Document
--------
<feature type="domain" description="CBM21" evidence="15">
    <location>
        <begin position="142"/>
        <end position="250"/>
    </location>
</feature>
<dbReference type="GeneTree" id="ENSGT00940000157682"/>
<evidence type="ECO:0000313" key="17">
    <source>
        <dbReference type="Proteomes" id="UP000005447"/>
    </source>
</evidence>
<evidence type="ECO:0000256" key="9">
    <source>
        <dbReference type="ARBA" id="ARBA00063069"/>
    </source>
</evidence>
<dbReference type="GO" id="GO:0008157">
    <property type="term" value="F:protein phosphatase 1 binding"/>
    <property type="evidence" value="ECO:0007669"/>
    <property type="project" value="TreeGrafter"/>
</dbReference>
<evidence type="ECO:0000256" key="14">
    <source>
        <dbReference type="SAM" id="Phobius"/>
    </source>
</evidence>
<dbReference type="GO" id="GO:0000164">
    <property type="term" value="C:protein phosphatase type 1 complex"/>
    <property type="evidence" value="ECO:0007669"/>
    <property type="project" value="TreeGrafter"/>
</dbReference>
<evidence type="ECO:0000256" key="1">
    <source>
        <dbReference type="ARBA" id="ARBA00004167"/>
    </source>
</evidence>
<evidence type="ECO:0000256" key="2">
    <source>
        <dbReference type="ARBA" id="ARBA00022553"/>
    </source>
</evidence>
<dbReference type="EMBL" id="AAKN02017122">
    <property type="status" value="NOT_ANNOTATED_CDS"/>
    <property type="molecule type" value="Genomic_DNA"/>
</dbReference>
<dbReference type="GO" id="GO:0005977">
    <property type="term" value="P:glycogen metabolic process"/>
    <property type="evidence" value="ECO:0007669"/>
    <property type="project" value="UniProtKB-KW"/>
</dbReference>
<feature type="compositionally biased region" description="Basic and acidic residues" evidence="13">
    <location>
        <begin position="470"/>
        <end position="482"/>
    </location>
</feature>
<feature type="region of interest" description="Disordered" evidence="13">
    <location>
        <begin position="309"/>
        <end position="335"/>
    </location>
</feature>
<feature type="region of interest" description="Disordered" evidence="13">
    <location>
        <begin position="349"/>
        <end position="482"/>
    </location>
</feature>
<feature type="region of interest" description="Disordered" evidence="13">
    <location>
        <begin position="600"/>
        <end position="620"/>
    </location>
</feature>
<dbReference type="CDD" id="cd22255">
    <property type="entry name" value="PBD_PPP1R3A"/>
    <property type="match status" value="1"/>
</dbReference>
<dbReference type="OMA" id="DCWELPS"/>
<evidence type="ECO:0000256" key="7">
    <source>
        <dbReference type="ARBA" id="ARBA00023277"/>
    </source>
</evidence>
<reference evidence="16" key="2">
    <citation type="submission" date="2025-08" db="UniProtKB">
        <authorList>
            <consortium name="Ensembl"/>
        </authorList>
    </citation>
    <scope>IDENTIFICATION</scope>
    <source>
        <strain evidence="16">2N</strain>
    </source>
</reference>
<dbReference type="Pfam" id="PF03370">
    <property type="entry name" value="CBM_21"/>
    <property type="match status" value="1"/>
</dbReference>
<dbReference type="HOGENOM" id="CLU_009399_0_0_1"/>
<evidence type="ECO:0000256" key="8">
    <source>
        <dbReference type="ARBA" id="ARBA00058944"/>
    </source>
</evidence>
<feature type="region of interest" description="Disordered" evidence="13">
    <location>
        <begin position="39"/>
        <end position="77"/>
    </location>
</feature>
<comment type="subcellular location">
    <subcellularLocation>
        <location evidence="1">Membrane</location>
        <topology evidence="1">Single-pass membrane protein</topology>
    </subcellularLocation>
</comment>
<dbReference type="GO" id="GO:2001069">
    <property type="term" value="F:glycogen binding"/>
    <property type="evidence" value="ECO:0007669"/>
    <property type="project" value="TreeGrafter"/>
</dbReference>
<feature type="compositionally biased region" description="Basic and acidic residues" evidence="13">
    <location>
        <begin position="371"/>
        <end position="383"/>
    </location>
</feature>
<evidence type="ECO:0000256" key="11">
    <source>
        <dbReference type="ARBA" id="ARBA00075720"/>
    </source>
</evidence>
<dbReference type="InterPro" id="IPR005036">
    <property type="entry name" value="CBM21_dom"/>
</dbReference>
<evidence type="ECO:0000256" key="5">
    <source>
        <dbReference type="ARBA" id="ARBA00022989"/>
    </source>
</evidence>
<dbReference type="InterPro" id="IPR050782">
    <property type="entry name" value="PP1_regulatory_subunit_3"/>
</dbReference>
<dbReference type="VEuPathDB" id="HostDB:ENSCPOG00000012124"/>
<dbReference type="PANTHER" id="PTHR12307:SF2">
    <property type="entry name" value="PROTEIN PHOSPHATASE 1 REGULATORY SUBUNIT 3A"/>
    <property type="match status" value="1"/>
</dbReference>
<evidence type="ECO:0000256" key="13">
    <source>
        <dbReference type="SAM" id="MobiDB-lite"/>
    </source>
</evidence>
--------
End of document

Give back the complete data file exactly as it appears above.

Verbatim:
<feature type="domain" description="CBM21" evidence="15">
    <location>
        <begin position="142"/>
        <end position="250"/>
    </location>
</feature>
<dbReference type="GeneTree" id="ENSGT00940000157682"/>
<evidence type="ECO:0000313" key="17">
    <source>
        <dbReference type="Proteomes" id="UP000005447"/>
    </source>
</evidence>
<evidence type="ECO:0000256" key="9">
    <source>
        <dbReference type="ARBA" id="ARBA00063069"/>
    </source>
</evidence>
<dbReference type="GO" id="GO:0008157">
    <property type="term" value="F:protein phosphatase 1 binding"/>
    <property type="evidence" value="ECO:0007669"/>
    <property type="project" value="TreeGrafter"/>
</dbReference>
<evidence type="ECO:0000256" key="14">
    <source>
        <dbReference type="SAM" id="Phobius"/>
    </source>
</evidence>
<dbReference type="GO" id="GO:0000164">
    <property type="term" value="C:protein phosphatase type 1 complex"/>
    <property type="evidence" value="ECO:0007669"/>
    <property type="project" value="TreeGrafter"/>
</dbReference>
<evidence type="ECO:0000256" key="1">
    <source>
        <dbReference type="ARBA" id="ARBA00004167"/>
    </source>
</evidence>
<evidence type="ECO:0000256" key="2">
    <source>
        <dbReference type="ARBA" id="ARBA00022553"/>
    </source>
</evidence>
<dbReference type="EMBL" id="AAKN02017122">
    <property type="status" value="NOT_ANNOTATED_CDS"/>
    <property type="molecule type" value="Genomic_DNA"/>
</dbReference>
<dbReference type="GO" id="GO:0005977">
    <property type="term" value="P:glycogen metabolic process"/>
    <property type="evidence" value="ECO:0007669"/>
    <property type="project" value="UniProtKB-KW"/>
</dbReference>
<feature type="compositionally biased region" description="Basic and acidic residues" evidence="13">
    <location>
        <begin position="470"/>
        <end position="482"/>
    </location>
</feature>
<feature type="region of interest" description="Disordered" evidence="13">
    <location>
        <begin position="309"/>
        <end position="335"/>
    </location>
</feature>
<feature type="region of interest" description="Disordered" evidence="13">
    <location>
        <begin position="349"/>
        <end position="482"/>
    </location>
</feature>
<feature type="region of interest" description="Disordered" evidence="13">
    <location>
        <begin position="600"/>
        <end position="620"/>
    </location>
</feature>
<dbReference type="CDD" id="cd22255">
    <property type="entry name" value="PBD_PPP1R3A"/>
    <property type="match status" value="1"/>
</dbReference>
<dbReference type="OMA" id="DCWELPS"/>
<evidence type="ECO:0000256" key="7">
    <source>
        <dbReference type="ARBA" id="ARBA00023277"/>
    </source>
</evidence>
<reference evidence="16" key="2">
    <citation type="submission" date="2025-08" db="UniProtKB">
        <authorList>
            <consortium name="Ensembl"/>
        </authorList>
    </citation>
    <scope>IDENTIFICATION</scope>
    <source>
        <strain evidence="16">2N</strain>
    </source>
</reference>
<dbReference type="Pfam" id="PF03370">
    <property type="entry name" value="CBM_21"/>
    <property type="match status" value="1"/>
</dbReference>
<dbReference type="HOGENOM" id="CLU_009399_0_0_1"/>
<evidence type="ECO:0000256" key="8">
    <source>
        <dbReference type="ARBA" id="ARBA00058944"/>
    </source>
</evidence>
<feature type="region of interest" description="Disordered" evidence="13">
    <location>
        <begin position="39"/>
        <end position="77"/>
    </location>
</feature>
<comment type="subcellular location">
    <subcellularLocation>
        <location evidence="1">Membrane</location>
        <topology evidence="1">Single-pass membrane protein</topology>
    </subcellularLocation>
</comment>
<dbReference type="GO" id="GO:2001069">
    <property type="term" value="F:glycogen binding"/>
    <property type="evidence" value="ECO:0007669"/>
    <property type="project" value="TreeGrafter"/>
</dbReference>
<feature type="compositionally biased region" description="Basic and acidic residues" evidence="13">
    <location>
        <begin position="371"/>
        <end position="383"/>
    </location>
</feature>
<evidence type="ECO:0000256" key="11">
    <source>
        <dbReference type="ARBA" id="ARBA00075720"/>
    </source>
</evidence>
<dbReference type="InterPro" id="IPR005036">
    <property type="entry name" value="CBM21_dom"/>
</dbReference>
<evidence type="ECO:0000256" key="5">
    <source>
        <dbReference type="ARBA" id="ARBA00022989"/>
    </source>
</evidence>
<dbReference type="InterPro" id="IPR050782">
    <property type="entry name" value="PP1_regulatory_subunit_3"/>
</dbReference>
<dbReference type="VEuPathDB" id="HostDB:ENSCPOG00000012124"/>
<dbReference type="PANTHER" id="PTHR12307:SF2">
    <property type="entry name" value="PROTEIN PHOSPHATASE 1 REGULATORY SUBUNIT 3A"/>
    <property type="match status" value="1"/>
</dbReference>
<evidence type="ECO:0000256" key="13">
    <source>
        <dbReference type="SAM" id="MobiDB-lite"/>
    </source>
</evidence>